Don't get me wrong, I love my mother dearly. I'm glad when I get a chance to get away and visit my folks. Only I count it among my blessings that ordinarily I live by myself, in a big old house on a gravel road far, far out into the depths of the countryside, where I can go all day long surrounded by peace and quiet. Nothing more than perhaps the sound of the refrigerator running, or the sound of air running through the heating ducts. Or the occasional sound of a pickup going by down the road.

I thrive on peace and solitude and quiet. I cannot imagine how I would get along in a setting where I was constantly surrounded and bombarded by sound.

Saturday, November 7, 2009

Radio Personality

On a radio station around here -- one of the few AM stations I can receive during daylight hours, I'm way out in the sticks -- there's this little segment that comes on in the morning while I'm eating breakfast.

Two fellows talking, most of it inconsequential chat. One guy is in the studio, and the other is very obviously talking over a phone line, audio quality none too good. Chat, and some of it is, Mr. Studio will pose questions and Mr. Phone Line will ramble on with long, wandering, gaseous replies. Actually Mr. Phone Line does the bulk of the talking.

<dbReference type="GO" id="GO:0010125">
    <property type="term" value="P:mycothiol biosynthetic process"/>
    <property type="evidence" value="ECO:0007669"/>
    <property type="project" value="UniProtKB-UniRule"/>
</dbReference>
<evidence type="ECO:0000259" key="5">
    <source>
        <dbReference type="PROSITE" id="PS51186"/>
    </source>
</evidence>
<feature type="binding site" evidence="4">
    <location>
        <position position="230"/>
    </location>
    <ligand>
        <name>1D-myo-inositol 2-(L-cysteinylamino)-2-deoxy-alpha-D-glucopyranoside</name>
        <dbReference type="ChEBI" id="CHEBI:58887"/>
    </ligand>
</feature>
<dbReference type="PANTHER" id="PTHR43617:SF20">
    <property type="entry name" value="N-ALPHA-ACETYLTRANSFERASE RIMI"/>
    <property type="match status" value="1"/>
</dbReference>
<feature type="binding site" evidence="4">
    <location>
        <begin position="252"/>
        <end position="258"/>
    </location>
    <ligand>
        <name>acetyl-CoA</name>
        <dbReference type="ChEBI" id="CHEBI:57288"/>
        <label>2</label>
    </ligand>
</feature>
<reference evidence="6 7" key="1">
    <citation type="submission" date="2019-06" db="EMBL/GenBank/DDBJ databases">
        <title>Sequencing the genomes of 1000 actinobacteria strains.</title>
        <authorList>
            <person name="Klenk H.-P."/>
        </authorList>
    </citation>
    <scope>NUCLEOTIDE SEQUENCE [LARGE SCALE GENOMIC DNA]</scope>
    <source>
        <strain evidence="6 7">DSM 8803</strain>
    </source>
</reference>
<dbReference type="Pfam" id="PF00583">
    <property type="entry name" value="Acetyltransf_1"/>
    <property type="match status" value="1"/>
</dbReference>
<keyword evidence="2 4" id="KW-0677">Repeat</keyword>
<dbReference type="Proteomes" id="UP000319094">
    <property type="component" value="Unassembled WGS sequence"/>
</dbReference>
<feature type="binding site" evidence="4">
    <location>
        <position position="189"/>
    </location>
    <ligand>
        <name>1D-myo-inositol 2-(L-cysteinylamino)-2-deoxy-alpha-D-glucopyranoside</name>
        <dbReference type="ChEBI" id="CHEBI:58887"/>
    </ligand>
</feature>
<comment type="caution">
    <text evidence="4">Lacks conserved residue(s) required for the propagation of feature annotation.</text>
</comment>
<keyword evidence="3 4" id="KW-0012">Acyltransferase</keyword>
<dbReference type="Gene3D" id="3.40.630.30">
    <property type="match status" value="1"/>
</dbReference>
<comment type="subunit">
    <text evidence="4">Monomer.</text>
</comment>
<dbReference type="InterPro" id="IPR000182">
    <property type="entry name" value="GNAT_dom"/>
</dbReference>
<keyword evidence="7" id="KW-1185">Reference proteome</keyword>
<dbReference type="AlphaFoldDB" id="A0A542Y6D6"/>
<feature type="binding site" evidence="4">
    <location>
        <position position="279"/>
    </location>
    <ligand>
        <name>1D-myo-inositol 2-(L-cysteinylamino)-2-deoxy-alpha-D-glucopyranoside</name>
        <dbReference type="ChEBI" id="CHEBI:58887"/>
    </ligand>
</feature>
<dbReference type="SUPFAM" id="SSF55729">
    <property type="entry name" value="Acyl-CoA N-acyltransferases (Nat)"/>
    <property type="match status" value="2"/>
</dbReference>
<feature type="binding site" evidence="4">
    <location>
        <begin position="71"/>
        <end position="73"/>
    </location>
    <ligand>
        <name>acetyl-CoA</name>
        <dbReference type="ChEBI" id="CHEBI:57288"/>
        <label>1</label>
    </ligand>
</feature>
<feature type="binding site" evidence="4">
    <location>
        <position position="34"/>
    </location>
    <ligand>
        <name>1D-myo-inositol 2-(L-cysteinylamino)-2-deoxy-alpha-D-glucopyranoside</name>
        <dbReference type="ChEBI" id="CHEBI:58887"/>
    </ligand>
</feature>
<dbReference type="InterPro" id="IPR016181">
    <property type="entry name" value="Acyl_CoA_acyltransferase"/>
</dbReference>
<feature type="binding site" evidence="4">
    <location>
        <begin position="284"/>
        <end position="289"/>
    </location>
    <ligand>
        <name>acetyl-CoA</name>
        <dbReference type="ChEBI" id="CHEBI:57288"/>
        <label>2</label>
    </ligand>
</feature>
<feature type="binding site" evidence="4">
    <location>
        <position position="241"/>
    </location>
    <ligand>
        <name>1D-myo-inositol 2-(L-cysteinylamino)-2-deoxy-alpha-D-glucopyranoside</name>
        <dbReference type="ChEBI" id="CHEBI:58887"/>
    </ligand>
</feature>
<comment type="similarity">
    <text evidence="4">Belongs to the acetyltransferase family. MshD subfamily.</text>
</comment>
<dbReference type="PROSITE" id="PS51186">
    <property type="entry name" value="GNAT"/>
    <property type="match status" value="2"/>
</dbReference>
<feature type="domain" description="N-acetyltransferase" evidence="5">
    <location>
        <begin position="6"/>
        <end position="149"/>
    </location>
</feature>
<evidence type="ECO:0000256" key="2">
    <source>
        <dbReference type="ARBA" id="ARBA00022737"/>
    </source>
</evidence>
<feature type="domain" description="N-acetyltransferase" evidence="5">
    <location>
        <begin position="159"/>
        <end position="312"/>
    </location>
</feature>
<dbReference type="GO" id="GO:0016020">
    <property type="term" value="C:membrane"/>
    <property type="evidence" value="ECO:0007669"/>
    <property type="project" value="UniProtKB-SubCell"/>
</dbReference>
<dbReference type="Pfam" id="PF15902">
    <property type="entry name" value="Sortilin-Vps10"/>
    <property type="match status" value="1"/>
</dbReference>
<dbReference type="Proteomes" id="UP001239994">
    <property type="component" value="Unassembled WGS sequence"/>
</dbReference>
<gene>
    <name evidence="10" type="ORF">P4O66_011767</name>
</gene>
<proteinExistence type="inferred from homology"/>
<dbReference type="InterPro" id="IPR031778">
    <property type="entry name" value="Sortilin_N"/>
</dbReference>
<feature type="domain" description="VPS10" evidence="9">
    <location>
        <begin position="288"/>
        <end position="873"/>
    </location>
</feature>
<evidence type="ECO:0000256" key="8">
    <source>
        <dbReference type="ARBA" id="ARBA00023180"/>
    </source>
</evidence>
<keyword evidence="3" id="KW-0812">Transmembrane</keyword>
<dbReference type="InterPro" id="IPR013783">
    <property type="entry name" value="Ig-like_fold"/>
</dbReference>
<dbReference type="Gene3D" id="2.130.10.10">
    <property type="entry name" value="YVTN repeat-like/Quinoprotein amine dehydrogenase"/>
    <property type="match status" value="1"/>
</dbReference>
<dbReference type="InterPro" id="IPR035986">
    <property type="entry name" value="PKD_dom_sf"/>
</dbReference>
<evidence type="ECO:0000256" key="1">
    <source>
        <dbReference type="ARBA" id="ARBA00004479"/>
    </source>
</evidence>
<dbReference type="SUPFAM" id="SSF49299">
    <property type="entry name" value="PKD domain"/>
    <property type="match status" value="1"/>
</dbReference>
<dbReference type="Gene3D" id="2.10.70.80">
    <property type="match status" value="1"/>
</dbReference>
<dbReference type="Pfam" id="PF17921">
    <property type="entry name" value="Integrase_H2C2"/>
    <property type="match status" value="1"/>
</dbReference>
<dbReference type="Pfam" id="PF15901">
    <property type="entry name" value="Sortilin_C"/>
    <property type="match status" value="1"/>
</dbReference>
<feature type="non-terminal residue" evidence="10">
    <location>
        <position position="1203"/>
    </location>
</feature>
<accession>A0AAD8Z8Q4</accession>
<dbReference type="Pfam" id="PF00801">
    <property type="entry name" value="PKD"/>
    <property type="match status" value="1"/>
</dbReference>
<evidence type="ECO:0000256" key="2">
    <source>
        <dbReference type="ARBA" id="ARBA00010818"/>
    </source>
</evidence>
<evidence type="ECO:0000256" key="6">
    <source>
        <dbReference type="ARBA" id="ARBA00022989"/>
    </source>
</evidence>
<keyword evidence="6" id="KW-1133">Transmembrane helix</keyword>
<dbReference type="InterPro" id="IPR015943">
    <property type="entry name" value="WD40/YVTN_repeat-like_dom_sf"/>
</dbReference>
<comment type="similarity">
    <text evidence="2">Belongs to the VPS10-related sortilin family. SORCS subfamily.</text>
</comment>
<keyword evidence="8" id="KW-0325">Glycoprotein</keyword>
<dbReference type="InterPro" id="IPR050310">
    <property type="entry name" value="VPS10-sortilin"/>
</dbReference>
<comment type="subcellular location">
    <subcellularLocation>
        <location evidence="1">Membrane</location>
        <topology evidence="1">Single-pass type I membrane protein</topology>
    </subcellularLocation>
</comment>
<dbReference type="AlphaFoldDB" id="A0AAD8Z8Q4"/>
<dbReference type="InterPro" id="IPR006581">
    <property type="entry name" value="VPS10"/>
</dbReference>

And here's the thing: I can tell how Mr. Phone Line looks. He wears sunglasses with big silvered lenses. He's got black hair, but with a severely receding hairline, and the hair on top of his head is thinning out. He wears a nylon windbreaker. Big forehead, with prominent creases in it. Bad teeth, and nicotine stained.

How can I tell? By the sound of his voice. Anyone with a voice like that has got to look like that. Even over a mediocre phone connection, by his voice you shall know him.

Wednesday, November 4, 2009

Computer Screens on Dollhouse

Perhaps I haven't mentioned, but I'm a fan of Joss Whedon's probably doomed TV series, Dollhouse.

Anyhow, am I the only person who has the impression that Topher is using the Enlightenment window manager on his computers? Animated backgrounds, wonderfully nonrectangular windows, when I saw it I immediately thought, "Ah! Enlightenment." Suitably geekish choice. I mean, I could be mistaken, but that's sure what it looks like to me.